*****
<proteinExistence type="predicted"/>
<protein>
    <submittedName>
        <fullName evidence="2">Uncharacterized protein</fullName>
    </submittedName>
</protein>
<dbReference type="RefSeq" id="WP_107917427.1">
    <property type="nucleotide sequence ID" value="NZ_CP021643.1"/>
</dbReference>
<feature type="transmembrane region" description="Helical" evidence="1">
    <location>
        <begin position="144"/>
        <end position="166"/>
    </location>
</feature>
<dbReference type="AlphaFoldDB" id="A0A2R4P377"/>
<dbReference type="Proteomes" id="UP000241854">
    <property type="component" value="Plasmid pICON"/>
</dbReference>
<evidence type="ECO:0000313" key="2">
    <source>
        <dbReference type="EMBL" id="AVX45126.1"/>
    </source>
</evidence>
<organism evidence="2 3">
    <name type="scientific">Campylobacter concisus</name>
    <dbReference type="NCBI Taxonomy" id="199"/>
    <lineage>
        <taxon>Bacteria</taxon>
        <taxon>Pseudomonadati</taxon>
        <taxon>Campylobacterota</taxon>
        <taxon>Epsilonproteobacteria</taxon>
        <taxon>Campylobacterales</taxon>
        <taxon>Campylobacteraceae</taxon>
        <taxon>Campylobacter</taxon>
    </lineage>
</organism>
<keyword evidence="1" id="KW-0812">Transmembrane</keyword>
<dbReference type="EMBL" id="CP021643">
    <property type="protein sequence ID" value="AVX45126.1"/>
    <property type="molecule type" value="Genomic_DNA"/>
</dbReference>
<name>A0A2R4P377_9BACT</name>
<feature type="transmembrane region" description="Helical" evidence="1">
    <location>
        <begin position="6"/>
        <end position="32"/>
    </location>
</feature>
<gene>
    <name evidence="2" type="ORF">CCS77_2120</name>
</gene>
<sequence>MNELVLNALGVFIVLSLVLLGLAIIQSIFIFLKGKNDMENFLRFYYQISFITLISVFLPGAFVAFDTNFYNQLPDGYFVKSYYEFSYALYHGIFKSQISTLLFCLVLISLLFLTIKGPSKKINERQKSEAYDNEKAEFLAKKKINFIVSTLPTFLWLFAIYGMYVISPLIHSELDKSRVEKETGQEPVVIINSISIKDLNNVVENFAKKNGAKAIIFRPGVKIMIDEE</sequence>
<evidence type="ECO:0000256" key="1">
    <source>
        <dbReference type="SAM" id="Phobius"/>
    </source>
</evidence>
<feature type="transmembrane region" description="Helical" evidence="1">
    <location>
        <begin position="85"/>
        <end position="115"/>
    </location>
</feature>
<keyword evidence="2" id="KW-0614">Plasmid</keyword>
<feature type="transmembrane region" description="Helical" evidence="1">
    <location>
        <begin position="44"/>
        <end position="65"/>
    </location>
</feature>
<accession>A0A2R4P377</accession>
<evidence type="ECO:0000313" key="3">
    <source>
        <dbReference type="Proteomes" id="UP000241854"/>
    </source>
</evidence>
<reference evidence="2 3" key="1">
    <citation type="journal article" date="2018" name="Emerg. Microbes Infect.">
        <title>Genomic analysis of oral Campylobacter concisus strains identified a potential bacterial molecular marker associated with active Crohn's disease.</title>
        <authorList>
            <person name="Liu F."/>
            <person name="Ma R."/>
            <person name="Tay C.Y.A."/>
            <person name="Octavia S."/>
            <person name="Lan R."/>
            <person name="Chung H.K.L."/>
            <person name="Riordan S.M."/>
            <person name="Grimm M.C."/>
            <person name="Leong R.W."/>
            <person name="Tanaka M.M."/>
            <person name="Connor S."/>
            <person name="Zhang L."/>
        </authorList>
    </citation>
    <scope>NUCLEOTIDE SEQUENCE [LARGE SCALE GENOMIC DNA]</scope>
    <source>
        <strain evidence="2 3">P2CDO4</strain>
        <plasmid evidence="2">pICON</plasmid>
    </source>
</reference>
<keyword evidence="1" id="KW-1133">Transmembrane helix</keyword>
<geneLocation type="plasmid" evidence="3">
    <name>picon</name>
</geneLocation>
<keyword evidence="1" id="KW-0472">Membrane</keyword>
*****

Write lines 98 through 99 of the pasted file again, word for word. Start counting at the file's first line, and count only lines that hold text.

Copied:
        <strain evidence="2 3">P2CDO4</strain>
        <plasmid evidence="2">pICON</plasmid>